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Finances can't manage themselves

Canada needs to find a better address massive debt

When running for the PM’s job in 2015, Justin Trudeau promised three years of “modest” deficits followed by a $1 billion surplus in 2019. In reality, Trudeau will have increased the federal government’s per-capita debt more than any other Prime Minister in Canadian history who did not face a world war or a recession.  Going back to our Confederation, only three Prime Ministers have increased per person federal debt without facing a world war or recession.  These “dubious” achievers include:

• John Abbott, 1891-1892, who managed a .7 per cent increase
• McKenzie Bowell, 1894-1896, who oversaw a 4.7 per cent increase
• Justin Trudeau, 2015-2019, who gets first place with a 5 per cent increase

This year is a good example of the prime minister’s promises versus reality.  Originally, he promised a $1 billion surplus in 2019, yet indicators now suggest we will actually post a $20 billion deficit this year.  This, of course, is the same individual who told us “budgets balance themselves”.   As any intelligent individual knows, they do no such thing.  

For years, economists have told us that countries in a recession, or involved in war, need to run deficits (either to lift the country out of recession, or pay the war costs).  However, they also have cautioned us that countries not in recession, and not at war, have to run surpluses in order to pay back excess spending.  Most Canadians can understand this balancing act, but our prime pinister apparently cannot discipline himself, and keeps spending at record levels, and borrowing at record levels, to support this spending.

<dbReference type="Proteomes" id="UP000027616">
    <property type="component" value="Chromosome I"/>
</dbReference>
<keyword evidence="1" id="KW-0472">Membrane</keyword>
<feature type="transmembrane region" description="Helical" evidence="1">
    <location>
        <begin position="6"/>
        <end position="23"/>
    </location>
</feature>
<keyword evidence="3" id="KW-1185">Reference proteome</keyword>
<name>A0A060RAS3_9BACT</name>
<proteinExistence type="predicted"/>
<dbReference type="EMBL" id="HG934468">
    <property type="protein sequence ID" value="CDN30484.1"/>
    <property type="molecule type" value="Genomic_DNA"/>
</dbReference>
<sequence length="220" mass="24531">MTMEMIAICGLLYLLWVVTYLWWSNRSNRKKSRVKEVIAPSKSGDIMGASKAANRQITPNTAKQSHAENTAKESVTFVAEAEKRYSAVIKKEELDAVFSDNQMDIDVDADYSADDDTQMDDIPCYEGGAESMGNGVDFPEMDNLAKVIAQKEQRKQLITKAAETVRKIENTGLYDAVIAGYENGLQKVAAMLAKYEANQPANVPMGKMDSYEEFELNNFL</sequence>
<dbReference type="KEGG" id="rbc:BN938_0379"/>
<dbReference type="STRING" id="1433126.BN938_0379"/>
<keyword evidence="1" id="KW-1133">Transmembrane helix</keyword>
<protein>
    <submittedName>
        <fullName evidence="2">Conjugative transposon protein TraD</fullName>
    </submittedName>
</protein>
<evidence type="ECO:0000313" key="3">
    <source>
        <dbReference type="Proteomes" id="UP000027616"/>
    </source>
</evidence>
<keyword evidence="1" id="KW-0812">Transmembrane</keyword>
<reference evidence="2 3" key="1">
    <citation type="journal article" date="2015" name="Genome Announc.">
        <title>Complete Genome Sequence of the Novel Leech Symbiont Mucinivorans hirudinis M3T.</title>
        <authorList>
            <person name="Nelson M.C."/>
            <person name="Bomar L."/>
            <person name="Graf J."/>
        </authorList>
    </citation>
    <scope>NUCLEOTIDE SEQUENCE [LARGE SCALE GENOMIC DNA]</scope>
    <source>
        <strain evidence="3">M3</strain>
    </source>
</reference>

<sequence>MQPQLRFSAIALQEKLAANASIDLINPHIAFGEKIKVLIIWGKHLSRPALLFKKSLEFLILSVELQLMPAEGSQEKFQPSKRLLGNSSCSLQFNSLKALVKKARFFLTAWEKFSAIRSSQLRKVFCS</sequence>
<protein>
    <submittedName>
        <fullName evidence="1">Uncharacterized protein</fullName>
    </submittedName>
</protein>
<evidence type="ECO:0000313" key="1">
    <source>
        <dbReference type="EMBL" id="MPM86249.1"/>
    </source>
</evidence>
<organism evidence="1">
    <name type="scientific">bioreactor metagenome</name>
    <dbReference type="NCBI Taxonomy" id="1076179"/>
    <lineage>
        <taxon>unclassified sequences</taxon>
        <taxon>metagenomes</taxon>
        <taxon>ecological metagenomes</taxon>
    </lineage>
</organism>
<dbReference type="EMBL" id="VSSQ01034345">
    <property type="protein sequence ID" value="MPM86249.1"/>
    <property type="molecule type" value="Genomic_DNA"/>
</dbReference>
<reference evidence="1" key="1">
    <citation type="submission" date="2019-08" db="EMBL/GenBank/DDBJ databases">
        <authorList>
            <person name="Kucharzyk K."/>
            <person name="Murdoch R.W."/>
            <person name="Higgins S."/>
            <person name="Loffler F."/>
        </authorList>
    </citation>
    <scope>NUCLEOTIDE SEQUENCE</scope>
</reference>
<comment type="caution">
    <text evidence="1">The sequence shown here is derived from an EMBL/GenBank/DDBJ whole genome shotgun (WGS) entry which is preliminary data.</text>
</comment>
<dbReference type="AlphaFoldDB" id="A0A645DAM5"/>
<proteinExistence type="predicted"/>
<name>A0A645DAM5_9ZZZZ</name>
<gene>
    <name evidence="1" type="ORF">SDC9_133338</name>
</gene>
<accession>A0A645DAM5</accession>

I thought it might be interesting to take each province in Canada, and record its provincial per capita debt along with its share of the federal debt, so that each citizen understands how much they really owe. Let’s go from best to worst.

• Alberta: Provincial debt is $4,558 per person plus federal debt of $32,589 results in each Albertan owing $37,147 to cover the debt that has been developed.
• B.C. is in second place with a total of $41,095.
• Saskatchewan occupies third place at $42,398.
• Next comes PEI at $46,766.
• Fifth is Nova Scotia at $48,324.
• Sixth is New Brunswick at $50,749.
• Manitoba is seventh with $50,835.
• Number eight is Quebec at $54,195.
• Ontario is ninth at $55,603 (pretty frightening when you think that Ontario’s population is 14.32 million, resulting in a total debt of just over $800 billion for the province).
• Newfoundland is 10th with a whopping $60,350 for every person in the province. Put another way, each family of five in Newfoundland owes $301,750 to pay off their portion of federal and provincial debt (not including CPP or Crown Corporation debts, municipal debts, or their own personal debts). 

Even though Alberta has the lowest combined provincial and federal debt, with 4,307,000 residents in the province, our total debt stands at approximately $160 billion.    

Despite the massive debt in Canada, we stand at a time where great change (and great costs) will be required to solve the problems our nation faces, whether it’s poverty, homelessness, increasing crime rates, declining educational achievement, increasingly expensive medical care, opioid (or illegal drug dependence), global warming, or a host of other problems. Somehow, if we are to afford solutions to these huge problems, we need to find a better way to manage the country’s finances.

Brian McLeod is a St. Albert resident.